The Labour Party published its manifesto for the General Election this
morning. Among the key points of most interest to the Royal Institute of British Architects
- Ensuring that the planning system continues to protect the sustainability
of local and regional environments
- Developing a planning regime which is simpler, faster and more responsive
to local and business needs including the need to create jobs and regenerate
- Upgrading primary schools nation-wide in a 15-year Building Schools for
the Future programme
- Increasing the annual supply of new social homes by 50% by 2008, giving
local authorities the ability to start building homes again, and bringing
empty homes back into use
- Legislating, as soon as time allows, to implement the findings of the
Heritage Protection Review
- Giving every school student the opportunity to experience out-of-classroom
learning in the natural environment
Building all newly developed communities to high environmental standards, and
developing a clear plan to minimise the impact of new communities on the
environment. All new homes receiving government funding to meet the new Code for
Sustainable Buildings from April 2006 with local authorities encouraged to apply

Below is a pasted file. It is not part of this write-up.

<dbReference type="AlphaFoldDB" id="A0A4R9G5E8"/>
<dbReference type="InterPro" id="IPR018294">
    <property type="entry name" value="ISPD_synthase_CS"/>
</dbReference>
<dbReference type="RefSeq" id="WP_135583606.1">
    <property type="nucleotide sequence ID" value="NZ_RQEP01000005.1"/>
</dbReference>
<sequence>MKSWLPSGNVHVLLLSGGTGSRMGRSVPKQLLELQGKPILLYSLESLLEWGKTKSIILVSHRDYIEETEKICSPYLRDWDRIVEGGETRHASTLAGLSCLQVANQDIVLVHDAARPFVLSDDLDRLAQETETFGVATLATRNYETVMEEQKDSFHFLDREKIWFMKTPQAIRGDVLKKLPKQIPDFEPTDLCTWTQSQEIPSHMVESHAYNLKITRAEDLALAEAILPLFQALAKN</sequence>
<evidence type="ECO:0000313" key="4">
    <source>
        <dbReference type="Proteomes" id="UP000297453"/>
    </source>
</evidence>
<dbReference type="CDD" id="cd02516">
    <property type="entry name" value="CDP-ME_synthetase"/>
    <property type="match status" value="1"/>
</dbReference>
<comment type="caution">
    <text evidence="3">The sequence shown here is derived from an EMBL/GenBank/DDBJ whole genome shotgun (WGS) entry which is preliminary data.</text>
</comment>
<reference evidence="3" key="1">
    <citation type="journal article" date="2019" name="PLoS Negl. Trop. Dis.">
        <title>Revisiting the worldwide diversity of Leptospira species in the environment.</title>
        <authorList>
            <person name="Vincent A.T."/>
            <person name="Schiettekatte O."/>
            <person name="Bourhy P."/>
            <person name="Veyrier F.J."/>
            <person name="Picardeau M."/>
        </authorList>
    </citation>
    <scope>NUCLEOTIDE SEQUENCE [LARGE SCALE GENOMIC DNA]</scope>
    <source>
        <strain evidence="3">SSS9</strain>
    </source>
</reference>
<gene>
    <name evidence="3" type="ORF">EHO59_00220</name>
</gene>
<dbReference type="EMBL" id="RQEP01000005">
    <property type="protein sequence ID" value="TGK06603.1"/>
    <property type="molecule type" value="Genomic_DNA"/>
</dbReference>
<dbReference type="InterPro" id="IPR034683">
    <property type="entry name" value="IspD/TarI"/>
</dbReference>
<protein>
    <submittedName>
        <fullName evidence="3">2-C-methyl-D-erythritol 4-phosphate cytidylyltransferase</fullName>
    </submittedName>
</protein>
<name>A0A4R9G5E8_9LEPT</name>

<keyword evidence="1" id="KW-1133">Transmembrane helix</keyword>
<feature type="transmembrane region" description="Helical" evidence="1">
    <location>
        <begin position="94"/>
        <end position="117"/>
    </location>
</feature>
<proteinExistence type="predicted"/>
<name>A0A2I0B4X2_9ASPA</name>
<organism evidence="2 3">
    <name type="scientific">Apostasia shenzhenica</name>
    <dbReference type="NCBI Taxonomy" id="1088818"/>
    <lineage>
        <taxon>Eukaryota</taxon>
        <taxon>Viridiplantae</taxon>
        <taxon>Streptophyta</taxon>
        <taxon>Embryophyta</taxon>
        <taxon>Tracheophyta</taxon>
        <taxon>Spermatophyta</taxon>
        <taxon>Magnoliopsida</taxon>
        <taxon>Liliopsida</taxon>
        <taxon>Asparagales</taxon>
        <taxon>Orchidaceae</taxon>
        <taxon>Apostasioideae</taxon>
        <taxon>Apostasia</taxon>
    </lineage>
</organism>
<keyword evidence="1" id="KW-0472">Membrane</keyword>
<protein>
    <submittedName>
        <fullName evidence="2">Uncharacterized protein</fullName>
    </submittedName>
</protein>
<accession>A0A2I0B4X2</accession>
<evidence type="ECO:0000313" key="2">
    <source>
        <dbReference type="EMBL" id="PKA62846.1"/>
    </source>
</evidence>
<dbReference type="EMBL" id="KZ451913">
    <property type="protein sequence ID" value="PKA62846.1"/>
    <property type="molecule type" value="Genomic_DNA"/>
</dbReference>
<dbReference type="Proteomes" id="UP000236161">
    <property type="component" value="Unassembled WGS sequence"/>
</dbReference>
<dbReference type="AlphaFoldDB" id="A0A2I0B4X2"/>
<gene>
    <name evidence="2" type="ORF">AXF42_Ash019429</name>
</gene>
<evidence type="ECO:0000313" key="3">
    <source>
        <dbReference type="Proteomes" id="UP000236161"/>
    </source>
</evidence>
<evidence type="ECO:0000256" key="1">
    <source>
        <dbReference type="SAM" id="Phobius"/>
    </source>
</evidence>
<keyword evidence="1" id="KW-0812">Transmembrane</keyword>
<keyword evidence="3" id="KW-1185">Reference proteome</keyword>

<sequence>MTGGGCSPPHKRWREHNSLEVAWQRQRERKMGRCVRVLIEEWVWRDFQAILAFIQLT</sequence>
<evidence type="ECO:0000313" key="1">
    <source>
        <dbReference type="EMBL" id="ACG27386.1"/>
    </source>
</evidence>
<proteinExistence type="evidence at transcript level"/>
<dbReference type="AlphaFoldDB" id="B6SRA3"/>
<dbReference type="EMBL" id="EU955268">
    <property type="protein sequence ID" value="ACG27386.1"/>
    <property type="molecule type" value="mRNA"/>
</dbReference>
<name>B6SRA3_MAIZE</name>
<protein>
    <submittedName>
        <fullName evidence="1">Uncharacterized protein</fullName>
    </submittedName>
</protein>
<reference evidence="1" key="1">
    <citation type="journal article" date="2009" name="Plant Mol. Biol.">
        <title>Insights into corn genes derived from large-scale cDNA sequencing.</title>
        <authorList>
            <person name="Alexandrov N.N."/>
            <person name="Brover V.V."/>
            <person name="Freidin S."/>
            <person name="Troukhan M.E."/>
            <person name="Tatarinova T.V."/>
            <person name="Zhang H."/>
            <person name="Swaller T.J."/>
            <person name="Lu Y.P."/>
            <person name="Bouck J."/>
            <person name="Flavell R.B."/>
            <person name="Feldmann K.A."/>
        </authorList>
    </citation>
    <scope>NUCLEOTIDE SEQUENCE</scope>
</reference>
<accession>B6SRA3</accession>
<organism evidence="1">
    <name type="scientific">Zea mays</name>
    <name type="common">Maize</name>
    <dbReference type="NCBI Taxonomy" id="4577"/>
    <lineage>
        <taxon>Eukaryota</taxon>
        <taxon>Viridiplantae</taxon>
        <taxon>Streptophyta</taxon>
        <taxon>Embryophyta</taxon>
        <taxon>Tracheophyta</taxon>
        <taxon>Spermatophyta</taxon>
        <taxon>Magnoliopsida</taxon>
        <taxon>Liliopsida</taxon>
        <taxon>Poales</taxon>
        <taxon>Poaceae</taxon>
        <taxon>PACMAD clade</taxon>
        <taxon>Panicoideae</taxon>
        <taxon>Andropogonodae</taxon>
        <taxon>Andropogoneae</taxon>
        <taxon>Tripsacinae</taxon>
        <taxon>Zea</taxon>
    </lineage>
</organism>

similar standards to private homes.
Commenting on the Labour manifesto, RIBA
President George Ferguson said:
“This is a comprehensive programme
and I welcome the Labour Party’s focus on sustainability and delivering better
public services through an improved public realm. Much is in line with the
RIBA’s own Manifesto for Architecture which we recently published. But while
Labour understand the link between design and better services or neighbourhoods,
and have made good progress on planning reform, much remains to be done. If we
are to have better public services and sustainable communities then it’s time to
deliver on design.
“A bold programme needs bold delivery.
Equalised VAT on all forms of construction would help bring empty homes back
into use and regenerate our cities. And if we are to have minimum environmental
standards on all new homes, then why can’t we make government funding for all
new buildings conditional upon good design quality?
“The proposal to give every pupil the opportunity to
experience out-of-classroom learning in the natural environment is terrific. I
would add that the built environment is also a fantastic resource for a range of
subjects, and every school should be a demonstration project for sustainability.
A better built environment needs a better-informed public – and we need to start
Posted 19th April 2005